There has been an increase in allergic diseases throughout the developed world in the last few decades (Royal College of Physicians, 2003). This has led to issues such as: - Anaphylaxis, occurring in over one in 3,500 of the population each year; - Peanut allergy, trebling in incidence to affect one in 70 UK children; - Adverse drug reactions accounting for five per cent of all hospital admissions in the UK; - Eight per cent of health care workers having an allergy to latex. Allergic disease accounts for six per cent of general practice consultations, and 0.6 per cent of hospital admissions. The cost to the NHS is 900m per year (Royal College of Physicians, 2003). It is thought this rise is not solely attributable to an increase in the number of people with an allergy. It is also due to a change in the nature of allergic disease, as a number of severe and potentially life-threatening disorders that were previously rare are now common, and to increased complexity of allergies, so patients have disorders affecting several systems.
Recommendations for improved services
The Royal College of Physicians (2003) report suggests the NHS is currently not coping with the size and nature of the problems presented by allergy and its related conditions. It has made several general recommendations for an improved allergy service: - The provision of an allergy care service led by specialists trained in allergy with front-line allergy management within primary care; - The development of consultant posts and funded training posts in allergy; - The setting up of appropriately staffed regional allergy centres evenly distributed across the whole country.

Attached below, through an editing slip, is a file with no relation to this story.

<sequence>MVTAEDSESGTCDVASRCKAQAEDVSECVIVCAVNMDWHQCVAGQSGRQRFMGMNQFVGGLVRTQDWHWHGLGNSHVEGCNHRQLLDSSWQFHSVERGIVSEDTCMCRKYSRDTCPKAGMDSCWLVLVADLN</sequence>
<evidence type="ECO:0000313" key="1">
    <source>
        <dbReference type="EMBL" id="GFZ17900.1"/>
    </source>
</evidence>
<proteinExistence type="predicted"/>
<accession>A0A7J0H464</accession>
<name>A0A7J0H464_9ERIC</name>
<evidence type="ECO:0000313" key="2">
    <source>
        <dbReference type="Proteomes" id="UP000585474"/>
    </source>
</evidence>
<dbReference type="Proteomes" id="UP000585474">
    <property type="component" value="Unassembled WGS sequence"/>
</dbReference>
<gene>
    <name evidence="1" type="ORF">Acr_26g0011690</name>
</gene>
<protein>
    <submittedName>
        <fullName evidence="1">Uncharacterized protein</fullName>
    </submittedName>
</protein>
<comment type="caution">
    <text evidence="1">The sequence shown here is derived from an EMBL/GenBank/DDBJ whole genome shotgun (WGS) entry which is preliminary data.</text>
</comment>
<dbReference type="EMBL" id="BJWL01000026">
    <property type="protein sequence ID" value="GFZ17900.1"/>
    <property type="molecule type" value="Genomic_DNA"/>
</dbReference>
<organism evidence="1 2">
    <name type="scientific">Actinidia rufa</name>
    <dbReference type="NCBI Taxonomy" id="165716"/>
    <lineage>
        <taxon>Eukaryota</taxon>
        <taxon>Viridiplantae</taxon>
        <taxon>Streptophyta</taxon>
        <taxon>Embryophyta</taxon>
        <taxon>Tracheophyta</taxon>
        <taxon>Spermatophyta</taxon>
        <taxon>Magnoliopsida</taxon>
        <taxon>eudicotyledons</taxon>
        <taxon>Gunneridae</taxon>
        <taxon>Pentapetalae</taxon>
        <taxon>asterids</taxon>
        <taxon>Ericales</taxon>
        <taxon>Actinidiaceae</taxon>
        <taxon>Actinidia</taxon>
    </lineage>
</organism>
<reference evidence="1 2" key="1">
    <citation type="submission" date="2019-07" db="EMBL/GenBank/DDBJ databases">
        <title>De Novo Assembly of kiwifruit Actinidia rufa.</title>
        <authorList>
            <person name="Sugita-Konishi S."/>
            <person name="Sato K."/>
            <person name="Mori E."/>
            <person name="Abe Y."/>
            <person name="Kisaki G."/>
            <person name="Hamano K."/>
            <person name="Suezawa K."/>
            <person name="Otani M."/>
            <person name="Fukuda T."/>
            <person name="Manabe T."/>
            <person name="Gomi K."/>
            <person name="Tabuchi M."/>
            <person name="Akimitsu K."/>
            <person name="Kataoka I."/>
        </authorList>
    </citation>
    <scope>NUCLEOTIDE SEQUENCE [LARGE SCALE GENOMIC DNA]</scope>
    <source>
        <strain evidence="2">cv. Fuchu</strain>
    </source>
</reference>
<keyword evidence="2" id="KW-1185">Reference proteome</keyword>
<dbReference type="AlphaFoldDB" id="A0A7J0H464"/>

The increase in the number and severity of allergic reactions has implications for nurses. Anaphylaxis and anaphylactic death are becoming more common. Anaphylaxis can be frightening to deal with because of its rapid onset and severity (Ewan, 1998). All health care professionals, especially those working in general practice and in A&E departments need to be confident in recognising the signs of anaphylaxis (Box 3) and in delivering prompt treatment. Nurses also need to be vigilant about recording drug sensitivities and preadministration checking procedures in their trust. Some drugs are more commonly implicated than others (Box 4). It is worth being aware which ones. Health care workers are especially at risk of latex rubber allergy. While this can cause anaphylaxis it normally develops more slowly - 30 minutes or longer from the time of exposure. This is because the allergen has to be absorbed through the skin or mucosa (Ewan, 1998). A growing awareness of latex allergy in primary and secondary care means that non-powdered gloves are now being used. These help combat latex allergy (Crouch, 2003). It should, however, be remembered that patients can also have latex allergy and care should be taken during abdominal or gynaecological surgery, vaginal examination or dental work (Ewan, 1998). Nurses, especially those working in general practice, school nursing and paediatrics can play an important role in the support and training of patients with allergy and their carers (Percival, 2003). Health promotion events and national awareness campaigns such as indoor allergy awareness week are ideal prompts to reflect on individual nursing practice and to update on current policies, incidence, treatment and management regimes.